Monday, May 25, 2009

Why Remembering is Important on Memorial Day

My grandfather’s name was Jack. I didn’t call him grandpa, I called him Jack. Even his own children (he had 6) weren’t allowed to call him “dad” until they were grown and out of the house. And so when they were at the beach or at the store or in the neighborhood and they wanted to get his attention, they didn’t yell for dad, they yelled “Jack,” so that he looked like one of the brothers and not the father.

Jack was a man of few words, and most of those words would not be appropriate for me write here! I didn’t know Jack deeply. What I knew of him was that he was hardened and somewhat distant. He was stubborn and opinionated. He didn’t like to be around people much and he certainly didn’t trust them, he kept his distance. He kept the thermostat in his home set at 60 degrees in the winter and he hated dogs and sauerkraut.

I found out as I got older that there were some events in Jack’s life that factored in to these personal traits. In 1945, Jack was flying a bombing mission over Germany, when his plane was shot down behind enemy lines. He was captured by enemy soldiers and taken to a small cell where he was kept as a P.O.W. He fought and survived. And fortunately the war ended while he was in prison and he was released to come home.

Our country was built on courage and strength of men and women like my grandfather. If Jack hadn’t been so courageous and strong, I literally wouldn’t be here because he wouldn’t have come home and wouldn’t have conceived my father and on and on. I can make that connection directly, but the connection is there indirectly for all of us. What if at some key moment in our history as a country, our troops had failed? What would it be like in America? Would you and I even be sitting here?

I'm disappointed in myself because I rarely think about what Jack did. I’m forgetful. My very existence was threatened by one key point in his history and because of his survival, I’m here. And I hardly ever think about that. We are a forgetful people. That’s why it is important for us to designate days and holidays to help us remember. Today is one of those days.

There are many examples in scripture of God using days, and markers, and holidays and festivals to help people remember important parts of their heritage. Like a string on a finger, God reminds us to remember. God created our brains so that we can tuck away memories. And then in an evocative way, in an instant as we remember, we are able to bring the past into the present and to live deeply in it. Remembering the past should do three things for us:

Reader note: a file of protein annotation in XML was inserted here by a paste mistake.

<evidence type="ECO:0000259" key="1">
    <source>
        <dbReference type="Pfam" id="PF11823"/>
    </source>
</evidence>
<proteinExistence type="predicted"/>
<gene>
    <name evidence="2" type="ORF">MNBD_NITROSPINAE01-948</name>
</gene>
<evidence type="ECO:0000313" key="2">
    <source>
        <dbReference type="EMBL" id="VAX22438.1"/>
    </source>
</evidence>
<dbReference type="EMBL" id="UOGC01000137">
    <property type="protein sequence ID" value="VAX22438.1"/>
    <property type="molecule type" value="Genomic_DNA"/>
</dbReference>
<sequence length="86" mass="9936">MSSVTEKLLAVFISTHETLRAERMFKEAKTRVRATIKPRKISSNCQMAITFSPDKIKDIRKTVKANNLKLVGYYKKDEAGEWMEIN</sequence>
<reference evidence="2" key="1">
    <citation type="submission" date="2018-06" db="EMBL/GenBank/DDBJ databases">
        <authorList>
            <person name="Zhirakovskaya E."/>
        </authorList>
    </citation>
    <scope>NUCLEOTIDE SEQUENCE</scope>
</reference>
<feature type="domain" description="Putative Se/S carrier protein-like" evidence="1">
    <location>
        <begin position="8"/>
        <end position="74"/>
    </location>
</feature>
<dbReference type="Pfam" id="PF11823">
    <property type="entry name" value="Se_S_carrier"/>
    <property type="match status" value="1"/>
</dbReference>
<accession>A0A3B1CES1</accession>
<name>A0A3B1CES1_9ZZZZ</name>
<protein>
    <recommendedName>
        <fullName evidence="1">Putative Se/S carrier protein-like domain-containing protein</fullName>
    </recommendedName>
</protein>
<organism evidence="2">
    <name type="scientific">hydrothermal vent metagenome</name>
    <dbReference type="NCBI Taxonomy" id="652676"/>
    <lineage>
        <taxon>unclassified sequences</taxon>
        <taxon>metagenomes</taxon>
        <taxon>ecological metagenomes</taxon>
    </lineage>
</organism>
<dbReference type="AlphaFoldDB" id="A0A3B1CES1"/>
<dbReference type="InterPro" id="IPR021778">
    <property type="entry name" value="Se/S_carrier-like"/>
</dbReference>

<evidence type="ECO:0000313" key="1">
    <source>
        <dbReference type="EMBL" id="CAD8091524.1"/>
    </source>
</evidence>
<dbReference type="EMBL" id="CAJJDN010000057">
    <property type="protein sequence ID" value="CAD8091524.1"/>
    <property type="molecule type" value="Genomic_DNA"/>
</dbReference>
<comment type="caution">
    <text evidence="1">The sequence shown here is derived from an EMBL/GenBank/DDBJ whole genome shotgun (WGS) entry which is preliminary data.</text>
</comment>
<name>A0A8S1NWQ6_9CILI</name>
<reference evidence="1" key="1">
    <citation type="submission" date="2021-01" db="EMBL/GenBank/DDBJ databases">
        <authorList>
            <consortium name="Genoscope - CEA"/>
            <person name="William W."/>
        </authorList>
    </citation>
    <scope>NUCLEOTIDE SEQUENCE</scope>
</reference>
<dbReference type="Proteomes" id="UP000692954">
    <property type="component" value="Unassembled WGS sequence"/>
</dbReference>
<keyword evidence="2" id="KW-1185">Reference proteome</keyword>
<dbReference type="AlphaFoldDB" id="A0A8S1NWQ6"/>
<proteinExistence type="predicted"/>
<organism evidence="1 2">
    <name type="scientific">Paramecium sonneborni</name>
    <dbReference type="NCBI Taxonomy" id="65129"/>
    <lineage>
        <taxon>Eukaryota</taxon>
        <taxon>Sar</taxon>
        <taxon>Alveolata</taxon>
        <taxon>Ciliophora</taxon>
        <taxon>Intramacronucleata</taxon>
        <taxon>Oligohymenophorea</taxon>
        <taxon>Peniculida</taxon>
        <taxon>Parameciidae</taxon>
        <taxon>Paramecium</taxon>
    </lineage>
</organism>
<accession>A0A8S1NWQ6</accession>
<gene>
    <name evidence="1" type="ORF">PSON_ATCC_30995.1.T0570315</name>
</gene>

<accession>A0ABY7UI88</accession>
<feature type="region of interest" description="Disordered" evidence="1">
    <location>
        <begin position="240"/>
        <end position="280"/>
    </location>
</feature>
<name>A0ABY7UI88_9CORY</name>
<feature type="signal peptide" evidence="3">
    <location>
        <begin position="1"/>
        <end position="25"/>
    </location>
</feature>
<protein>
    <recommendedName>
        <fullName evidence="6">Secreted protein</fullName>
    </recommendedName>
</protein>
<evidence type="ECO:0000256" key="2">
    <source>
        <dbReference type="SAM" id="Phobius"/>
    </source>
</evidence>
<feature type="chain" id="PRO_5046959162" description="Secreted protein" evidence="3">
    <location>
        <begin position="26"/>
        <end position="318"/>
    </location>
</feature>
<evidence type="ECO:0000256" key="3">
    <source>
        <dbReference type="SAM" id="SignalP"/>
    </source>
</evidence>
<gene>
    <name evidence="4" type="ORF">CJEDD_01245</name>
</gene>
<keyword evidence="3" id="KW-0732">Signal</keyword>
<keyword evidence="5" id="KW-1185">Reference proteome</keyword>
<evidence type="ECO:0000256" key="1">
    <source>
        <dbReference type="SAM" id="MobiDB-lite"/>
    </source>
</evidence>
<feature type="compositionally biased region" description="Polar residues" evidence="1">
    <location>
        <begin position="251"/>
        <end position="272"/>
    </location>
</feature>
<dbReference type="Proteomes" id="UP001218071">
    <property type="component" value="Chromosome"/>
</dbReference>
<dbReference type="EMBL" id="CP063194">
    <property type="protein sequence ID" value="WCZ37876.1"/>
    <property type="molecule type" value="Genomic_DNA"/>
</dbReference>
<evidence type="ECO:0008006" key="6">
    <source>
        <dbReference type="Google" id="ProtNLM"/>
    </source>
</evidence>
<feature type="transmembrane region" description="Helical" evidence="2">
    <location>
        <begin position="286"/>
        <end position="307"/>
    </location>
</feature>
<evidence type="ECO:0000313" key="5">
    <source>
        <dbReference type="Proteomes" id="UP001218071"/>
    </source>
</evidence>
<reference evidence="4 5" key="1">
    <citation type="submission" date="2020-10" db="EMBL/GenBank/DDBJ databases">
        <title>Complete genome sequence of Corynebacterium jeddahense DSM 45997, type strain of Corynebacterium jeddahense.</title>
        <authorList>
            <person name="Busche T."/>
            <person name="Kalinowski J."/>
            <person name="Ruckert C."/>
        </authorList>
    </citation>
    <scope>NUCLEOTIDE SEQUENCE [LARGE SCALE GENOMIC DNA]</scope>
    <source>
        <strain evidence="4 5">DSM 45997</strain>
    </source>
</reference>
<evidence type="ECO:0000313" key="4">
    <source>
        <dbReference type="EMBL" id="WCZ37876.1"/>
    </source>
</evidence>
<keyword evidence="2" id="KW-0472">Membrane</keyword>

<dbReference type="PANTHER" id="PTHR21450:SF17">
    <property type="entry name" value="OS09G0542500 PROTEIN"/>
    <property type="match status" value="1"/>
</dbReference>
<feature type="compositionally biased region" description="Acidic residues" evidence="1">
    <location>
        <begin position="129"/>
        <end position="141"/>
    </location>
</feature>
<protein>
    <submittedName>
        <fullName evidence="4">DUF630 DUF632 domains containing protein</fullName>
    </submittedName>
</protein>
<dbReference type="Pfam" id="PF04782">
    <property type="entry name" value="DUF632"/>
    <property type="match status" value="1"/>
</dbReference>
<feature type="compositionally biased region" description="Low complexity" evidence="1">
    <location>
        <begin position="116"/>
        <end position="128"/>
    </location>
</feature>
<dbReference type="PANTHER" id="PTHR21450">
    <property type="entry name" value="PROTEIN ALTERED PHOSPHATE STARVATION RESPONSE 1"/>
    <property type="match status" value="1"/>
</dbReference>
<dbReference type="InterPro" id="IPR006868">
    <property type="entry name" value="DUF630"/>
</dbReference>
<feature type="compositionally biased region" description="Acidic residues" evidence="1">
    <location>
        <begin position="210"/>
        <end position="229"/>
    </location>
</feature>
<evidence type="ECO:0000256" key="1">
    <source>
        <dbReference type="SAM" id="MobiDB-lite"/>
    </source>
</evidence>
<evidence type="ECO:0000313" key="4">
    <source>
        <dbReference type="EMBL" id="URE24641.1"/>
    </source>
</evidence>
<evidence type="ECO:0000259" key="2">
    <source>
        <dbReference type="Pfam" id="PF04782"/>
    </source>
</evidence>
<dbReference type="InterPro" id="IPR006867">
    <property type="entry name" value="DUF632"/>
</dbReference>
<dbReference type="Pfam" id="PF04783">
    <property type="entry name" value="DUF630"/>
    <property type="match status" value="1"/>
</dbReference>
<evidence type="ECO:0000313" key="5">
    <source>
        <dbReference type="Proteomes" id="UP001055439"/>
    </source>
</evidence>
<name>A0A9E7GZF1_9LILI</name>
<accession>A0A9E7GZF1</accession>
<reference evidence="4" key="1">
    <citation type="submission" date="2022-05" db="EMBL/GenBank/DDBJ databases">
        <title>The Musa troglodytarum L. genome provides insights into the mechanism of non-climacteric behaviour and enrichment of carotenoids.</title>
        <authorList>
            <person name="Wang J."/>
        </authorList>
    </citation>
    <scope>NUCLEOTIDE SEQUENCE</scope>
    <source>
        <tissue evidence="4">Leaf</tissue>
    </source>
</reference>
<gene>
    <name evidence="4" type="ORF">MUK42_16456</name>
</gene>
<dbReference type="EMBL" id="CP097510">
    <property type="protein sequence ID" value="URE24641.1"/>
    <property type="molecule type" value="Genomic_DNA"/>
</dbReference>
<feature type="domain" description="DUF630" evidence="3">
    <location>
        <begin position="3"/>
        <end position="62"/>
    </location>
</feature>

1. It should force us to live in reality. We have a tendency to sugar coat the past or forget it all together. But truly remembering will ground us and center us and remind us of what is really going on.
  2. It should lead us to gratitude. My blessings as a Christian and as an American are so deep and so rich that my heart should be filled with gratefulness. Emerson said that if the stars came out only once a year, everyone would stay up all night to behold them. But we have seen stars so often that we don't bother to look at them anymore. We have grown accustomed to our blessings.
  3. It should move us toward faith. God has allowed us to move through difficulties as a nation much like he has to many of us as individuals. Just as He has been faithful in the past - He will continue to be faithful. That should inspire faith in us.
Why do you think remembering the past is important?

Wednesday, May 13, 2009

Three Things I Love About My Mom (Part 2)

Read Part 1 here.

2. She taught me to pursue a "because God said so" kind of faith.

One of the most oft-repeated phrases of most moms is "because I said so." My mom said those words her share of times for sure! But mom often took it one step further and instilled in me a "because God said so," faith. The leading question, spoken or unspoken, when making a decision was, "what would God want us to do?"